For decades, Armatrading’s songs have moved listeners. “People have said to me, I couldn’t find the words to express what I was thinking or feeling at that moment to this person. And your song has helped me to do that,” said Armatrading. “And these three-minute songs that we’re doing, because it’s in this really short, squashed-in, compressed form, have to be quite precise. It has to be succinct. It’s got to say exactly what you’re trying to say. And that’s what’s helpful to people.”
For all the seeming intimacy of her lyrics, Armatrading has steadfastly insisted that the vast majority of her songs are not confessional. “If you hear a song like ‘Blessed,” or ‘I’m Lucky,’ or anything that’s got this feeling of, ‘I’m so thankful for where I am,’ that’s me,” she said. “But in general I’m just working from observation. If you’re going to write all those songs and all of those songs are going to be about you, that’s not healthy. I try and be as private as I can and as quiet as I can.”
But she has offered a few glimpses of autobiography. “Mama and Papa,” from her 2007 album “Into the Blues,” offers memories of her childhood after moving to Birmingham, England, mixing fondness and struggle: “Seven people in one room/No heat, one wage and bills to pay.” Back in 1979, Armatrading released an angular new wave song, “How Cruel,” which noted, “I had somebody say once I was way too Black/And someone answers she’s not Black enough for me.”
Armatrading says now that she didn’t intend “How Cruel” as a broad indictment. “It was just thinking about some of the things that people say,” she said. “I absolutely have not been plagued with racism at all, and I feel quite lucky in that respect. It’s not that I don’t know that I’m Black. Of course I do. But I didn’t grow up with a lot of that, and I think it was probably because I was a songwriter and people are interested in the songs.”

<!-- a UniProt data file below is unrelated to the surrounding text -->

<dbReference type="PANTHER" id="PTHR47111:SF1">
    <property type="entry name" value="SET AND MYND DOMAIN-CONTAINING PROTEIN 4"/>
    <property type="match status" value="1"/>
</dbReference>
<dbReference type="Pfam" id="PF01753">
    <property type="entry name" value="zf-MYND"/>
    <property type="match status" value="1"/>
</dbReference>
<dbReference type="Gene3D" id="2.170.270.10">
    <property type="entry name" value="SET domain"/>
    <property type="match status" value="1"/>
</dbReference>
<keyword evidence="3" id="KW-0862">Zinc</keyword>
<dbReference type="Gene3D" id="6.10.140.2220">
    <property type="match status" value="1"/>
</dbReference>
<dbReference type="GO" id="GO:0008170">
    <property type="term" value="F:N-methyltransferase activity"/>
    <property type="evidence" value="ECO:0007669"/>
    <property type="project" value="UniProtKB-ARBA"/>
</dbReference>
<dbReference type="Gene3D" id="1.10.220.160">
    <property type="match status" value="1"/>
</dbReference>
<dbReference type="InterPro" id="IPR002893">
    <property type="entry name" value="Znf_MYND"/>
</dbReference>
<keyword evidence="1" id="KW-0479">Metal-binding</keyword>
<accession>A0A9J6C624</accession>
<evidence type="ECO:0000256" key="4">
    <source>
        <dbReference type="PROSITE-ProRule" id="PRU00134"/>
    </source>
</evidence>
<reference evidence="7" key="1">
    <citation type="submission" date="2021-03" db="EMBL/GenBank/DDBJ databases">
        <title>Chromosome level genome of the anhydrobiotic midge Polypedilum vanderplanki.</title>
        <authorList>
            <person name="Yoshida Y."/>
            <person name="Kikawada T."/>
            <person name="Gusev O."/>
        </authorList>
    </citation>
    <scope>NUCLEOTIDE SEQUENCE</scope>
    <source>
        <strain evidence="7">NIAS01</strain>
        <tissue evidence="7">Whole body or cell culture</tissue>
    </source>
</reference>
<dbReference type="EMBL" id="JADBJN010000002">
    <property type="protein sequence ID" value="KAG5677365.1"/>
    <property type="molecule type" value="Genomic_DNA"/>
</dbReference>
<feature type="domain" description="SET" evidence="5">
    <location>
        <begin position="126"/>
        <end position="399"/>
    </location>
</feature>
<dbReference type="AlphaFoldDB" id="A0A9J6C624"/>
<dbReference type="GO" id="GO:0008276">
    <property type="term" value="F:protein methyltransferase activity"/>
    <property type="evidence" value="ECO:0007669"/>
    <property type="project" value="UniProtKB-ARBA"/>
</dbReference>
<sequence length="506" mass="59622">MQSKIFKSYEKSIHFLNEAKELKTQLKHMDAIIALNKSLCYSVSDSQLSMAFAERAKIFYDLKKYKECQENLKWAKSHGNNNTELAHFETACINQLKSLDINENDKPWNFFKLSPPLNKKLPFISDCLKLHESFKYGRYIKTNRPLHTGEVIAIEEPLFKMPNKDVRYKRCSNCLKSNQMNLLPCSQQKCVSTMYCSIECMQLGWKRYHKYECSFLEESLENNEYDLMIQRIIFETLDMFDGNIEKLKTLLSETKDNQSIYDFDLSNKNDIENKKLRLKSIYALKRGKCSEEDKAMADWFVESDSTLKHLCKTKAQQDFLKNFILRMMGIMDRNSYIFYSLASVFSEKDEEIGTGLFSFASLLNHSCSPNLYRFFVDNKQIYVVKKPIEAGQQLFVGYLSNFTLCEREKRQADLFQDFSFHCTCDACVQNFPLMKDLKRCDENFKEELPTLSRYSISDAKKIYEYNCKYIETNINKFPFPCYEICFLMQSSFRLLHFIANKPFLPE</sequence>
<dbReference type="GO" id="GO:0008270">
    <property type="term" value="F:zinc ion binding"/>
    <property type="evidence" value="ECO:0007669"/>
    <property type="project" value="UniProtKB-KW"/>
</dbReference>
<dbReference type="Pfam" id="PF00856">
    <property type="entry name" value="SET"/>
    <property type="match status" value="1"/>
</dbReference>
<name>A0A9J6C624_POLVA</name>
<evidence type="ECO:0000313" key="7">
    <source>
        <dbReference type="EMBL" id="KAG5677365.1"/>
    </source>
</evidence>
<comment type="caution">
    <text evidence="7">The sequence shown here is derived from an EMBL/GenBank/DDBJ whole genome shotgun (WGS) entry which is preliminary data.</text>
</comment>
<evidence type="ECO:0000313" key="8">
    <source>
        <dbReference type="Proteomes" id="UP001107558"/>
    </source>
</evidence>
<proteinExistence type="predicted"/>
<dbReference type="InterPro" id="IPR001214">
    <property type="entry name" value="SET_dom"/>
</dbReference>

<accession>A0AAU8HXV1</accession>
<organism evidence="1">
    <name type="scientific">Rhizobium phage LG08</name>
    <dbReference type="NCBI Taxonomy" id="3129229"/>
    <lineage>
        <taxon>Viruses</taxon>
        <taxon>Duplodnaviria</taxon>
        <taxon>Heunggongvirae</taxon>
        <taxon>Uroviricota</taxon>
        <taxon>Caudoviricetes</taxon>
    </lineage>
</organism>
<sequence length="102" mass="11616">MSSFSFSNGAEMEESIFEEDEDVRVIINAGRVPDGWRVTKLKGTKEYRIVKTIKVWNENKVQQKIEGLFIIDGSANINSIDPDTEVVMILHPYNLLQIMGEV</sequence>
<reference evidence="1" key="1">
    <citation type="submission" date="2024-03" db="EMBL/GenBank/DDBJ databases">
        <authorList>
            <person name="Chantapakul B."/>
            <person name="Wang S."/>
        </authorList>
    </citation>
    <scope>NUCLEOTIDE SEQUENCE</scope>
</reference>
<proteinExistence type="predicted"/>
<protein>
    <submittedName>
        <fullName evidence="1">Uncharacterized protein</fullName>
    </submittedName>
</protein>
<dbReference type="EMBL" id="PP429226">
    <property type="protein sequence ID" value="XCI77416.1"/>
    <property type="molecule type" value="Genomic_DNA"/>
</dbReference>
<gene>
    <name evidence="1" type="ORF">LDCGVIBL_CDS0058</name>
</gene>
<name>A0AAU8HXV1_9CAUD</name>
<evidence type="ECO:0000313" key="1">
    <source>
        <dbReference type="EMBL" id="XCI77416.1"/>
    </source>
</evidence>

Armatrading’s recent albums have started with concepts and strategies. She made a trilogy concentrating on genre: blues (“Into the Blues,” 2007), guitar-driven rock (“This Charming Life,” 2010) and jazz (“Starlight,” 2012). For “Not Far Away,” she decided to write all the lyrics first, then add music, a method she repeated on “Consequences.” That choice apparently encouraged Armatrading to make her music splash and change around the words.
“Consequences” itself, a lovers’ quarrel, begins with burbling, aquatic synthesizers, introduces a funky beat and bass line, tosses in jazzy piano clusters and, at one point, deploys Queen-like multitracked guitar. Meanwhile, Armatrading layers on vocals that wrangle and interweave with warnings, accusations, apologies and overtures: “Let’s try hard to work things out.”
Pandemic isolation didn’t curtail Armatrading’s songwriting by observation. “We have television,” she said. “And when I watch films, I watch very closely. I like looking to see what the extras are doing. I’m concentrating on the film, but I’m looking to see what’s different back there, what I’m not supposed to see.”
The album ends with “To Anyone Who Will Listen,” a plea for sympathetic attention. It could be a songwriter’s cri de coeur, but it was one of Armatrading’s observations; she read about a man in deep depression who was desperate for someone to talk to. “He wasn’t asking them to cure him or make his life necessarily better. He just wanted them to let him tell what he had to say,” she said. “I don’t know him. He was just a person in an article. But I really felt for what he was saying.”
While “Consequences” is Armatrading’s 20th studio album, she insists she’s in no danger of running out of ideas. “I’ve never suffered with writer’s block. I can always write a song,” she said. “I’m just trying to get really good at what I do. I’m trying to write the song where I say, that’s it. I’ve done it. I found the secret of life, and that’s it. I want to get to where that song is.
“I’m doing this till I die,” she added, smiling, “My last act will be writing a song.”